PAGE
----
Have you ever really listened to the sound of your voice? I mean consciously listened the way you pronounce words and the sounds that come out? Try it right now.

Kind of jarring, isn’t it? Apart from the strange sensation of trying to think about two things at once, you quickly realize that you don’t sound quite like you may think. The words may feel clunky as they clumsily come out. Or you may hear an accent you did not expect. Or you might notice that when you really think about the way you’re talking you lose any accent entirely.

It’s a very strange sensation listening to your own voice. I imagine it’s not dissimilar from the revelation that befalls all shower and steering-wheel singers such as myself. In my car, with the steady support of my radio at near-full blast, I could swear I sound just like Josh Groban. But when I recently heard a recording of my own voice singing happy birthday on a home video I quickly realized the only thing he and I share are the same first name and last initial.

Our voices are a very powerful thing. They can be a benefit in sharing ideas or offering comfort, but they can also be a hindrance when we shout down others or inject words of pain and hatred. For millennia the only source of history or entertainment was through the power of voice. Spoken words were the ink and paper with which stories were passed from one generation to the next.

When was the last time you heard a good story? When was the last time you had time to stop and actually listen to a good story? Life in 2017 is far too busy to pause for longer than 30 seconds and read a snappy headline or listen to a context-less soundbite. In this loud and rapid-fire society we inhabit, the necessity of brevity has overruled the value of listening. I’m reminded of the story of Elijah on the mountainside in 1 Kings 19. Elijah the prophet tries to listen for God and encounters an earth-rending wind, a shattering earthquake, a hungry fire, and a whisper. The omnipotent God of the universe is not in the loud and powerful portents, but rather speaks through the “still, small voice” to the prophet.

It’s a powerful story that has been used to illustrate lots of points throughout history, but when stripped down it’s about listening. Elijah expects to hear God in the powerful things, but instead has to actually listen to hear the whisper. We are flooded with loud and glaring stimuli constantly and we try to find meaning in them. Our lives are too busy to stop and slow down to listen for the whispers through the trees or the innocent voices of children playing and laughing. Even in our close relationships, it becomes harder and harder to listen to one another because our own lives are so loud or we’re too busy talking.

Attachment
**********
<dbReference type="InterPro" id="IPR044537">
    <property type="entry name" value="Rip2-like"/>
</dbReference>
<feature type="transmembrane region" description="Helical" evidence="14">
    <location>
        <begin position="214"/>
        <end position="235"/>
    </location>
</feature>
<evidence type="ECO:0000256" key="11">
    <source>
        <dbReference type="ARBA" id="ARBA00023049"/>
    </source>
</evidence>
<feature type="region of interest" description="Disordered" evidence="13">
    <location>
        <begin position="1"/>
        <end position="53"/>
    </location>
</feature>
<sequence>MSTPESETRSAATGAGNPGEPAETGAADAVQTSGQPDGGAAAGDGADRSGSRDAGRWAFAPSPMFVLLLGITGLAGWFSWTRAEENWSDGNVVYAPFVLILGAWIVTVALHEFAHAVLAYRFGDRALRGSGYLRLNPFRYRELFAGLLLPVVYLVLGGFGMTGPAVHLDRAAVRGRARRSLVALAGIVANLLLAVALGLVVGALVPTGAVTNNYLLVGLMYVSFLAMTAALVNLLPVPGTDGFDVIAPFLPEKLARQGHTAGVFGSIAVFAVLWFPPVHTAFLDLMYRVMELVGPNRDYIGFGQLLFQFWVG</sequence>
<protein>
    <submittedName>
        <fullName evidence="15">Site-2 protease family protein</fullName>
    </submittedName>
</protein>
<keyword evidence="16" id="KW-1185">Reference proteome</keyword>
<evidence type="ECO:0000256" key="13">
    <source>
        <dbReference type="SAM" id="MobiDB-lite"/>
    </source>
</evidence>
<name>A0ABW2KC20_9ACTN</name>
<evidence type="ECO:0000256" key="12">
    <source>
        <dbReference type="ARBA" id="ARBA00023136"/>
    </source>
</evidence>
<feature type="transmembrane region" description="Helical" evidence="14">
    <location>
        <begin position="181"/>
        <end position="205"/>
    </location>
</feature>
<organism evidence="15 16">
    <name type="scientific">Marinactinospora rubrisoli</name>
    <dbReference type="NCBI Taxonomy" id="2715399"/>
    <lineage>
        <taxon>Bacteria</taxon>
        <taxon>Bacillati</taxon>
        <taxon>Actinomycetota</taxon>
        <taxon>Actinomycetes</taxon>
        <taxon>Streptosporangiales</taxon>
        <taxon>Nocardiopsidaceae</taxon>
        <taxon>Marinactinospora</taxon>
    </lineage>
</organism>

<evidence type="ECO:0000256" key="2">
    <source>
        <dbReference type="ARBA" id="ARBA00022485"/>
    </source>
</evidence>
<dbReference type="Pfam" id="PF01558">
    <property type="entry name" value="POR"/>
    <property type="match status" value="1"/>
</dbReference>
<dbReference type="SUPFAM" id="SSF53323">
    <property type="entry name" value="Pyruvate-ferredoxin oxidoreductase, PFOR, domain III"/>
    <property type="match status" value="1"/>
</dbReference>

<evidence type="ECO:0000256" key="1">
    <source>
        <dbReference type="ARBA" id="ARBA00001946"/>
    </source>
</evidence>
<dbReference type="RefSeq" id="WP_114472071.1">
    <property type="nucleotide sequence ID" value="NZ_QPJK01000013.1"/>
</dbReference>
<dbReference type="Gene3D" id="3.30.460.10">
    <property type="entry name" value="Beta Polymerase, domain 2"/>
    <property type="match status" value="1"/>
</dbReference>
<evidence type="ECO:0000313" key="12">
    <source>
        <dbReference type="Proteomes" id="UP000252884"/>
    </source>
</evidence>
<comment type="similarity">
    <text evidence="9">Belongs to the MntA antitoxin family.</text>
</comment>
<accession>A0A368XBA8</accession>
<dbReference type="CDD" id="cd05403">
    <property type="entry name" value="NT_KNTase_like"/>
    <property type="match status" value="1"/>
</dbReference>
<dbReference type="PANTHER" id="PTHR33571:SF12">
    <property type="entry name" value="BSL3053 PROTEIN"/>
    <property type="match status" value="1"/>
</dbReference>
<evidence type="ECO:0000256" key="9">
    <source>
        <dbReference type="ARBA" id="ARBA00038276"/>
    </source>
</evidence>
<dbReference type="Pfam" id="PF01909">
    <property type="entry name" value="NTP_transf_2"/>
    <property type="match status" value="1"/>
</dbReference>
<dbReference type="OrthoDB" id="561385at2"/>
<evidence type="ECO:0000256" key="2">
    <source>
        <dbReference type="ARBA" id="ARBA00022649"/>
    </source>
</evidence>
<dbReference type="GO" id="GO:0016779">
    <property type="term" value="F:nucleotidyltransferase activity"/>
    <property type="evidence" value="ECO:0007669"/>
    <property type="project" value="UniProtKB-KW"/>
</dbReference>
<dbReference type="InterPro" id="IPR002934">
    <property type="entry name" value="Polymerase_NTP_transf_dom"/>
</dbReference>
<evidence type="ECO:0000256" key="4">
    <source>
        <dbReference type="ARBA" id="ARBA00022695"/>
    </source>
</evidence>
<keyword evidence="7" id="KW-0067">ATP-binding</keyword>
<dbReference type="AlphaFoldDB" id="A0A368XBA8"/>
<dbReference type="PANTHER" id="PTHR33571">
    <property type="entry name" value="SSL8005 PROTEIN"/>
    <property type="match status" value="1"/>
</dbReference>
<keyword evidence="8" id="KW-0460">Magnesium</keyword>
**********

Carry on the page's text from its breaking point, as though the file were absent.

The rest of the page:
Especially in the Christian life, we are too busy talking to listen. We have answers to a lot of questions and we feel obligated to spread them as far as we can. We know the place of peace and the source of love in this world and are compelled, with good reason, to share it. But how often are we so busy shouting these answers to not listen to the questions? Too many times we as Christians prefer speaking at others, whether stranger or close friend, rather than listening. Have we become the destructive winds, earthquakes, and fires for those trying to listen for God’s voice?

There are times when we are called to be God’s voice and to speak truth, wisdom, justice, and love to the world. But there are also times when we are called to simply listen. Our responsibility as the body of Christ is to be attune as to which part is needed: the ears or the mouth. In an increasingly noisy world, take a few moments and try and find that still, small voice speaking to you. In a world that is increasingly in search of answers, take some cues to listen rather than shout.

Josh Godwin

Author Josh Godwin

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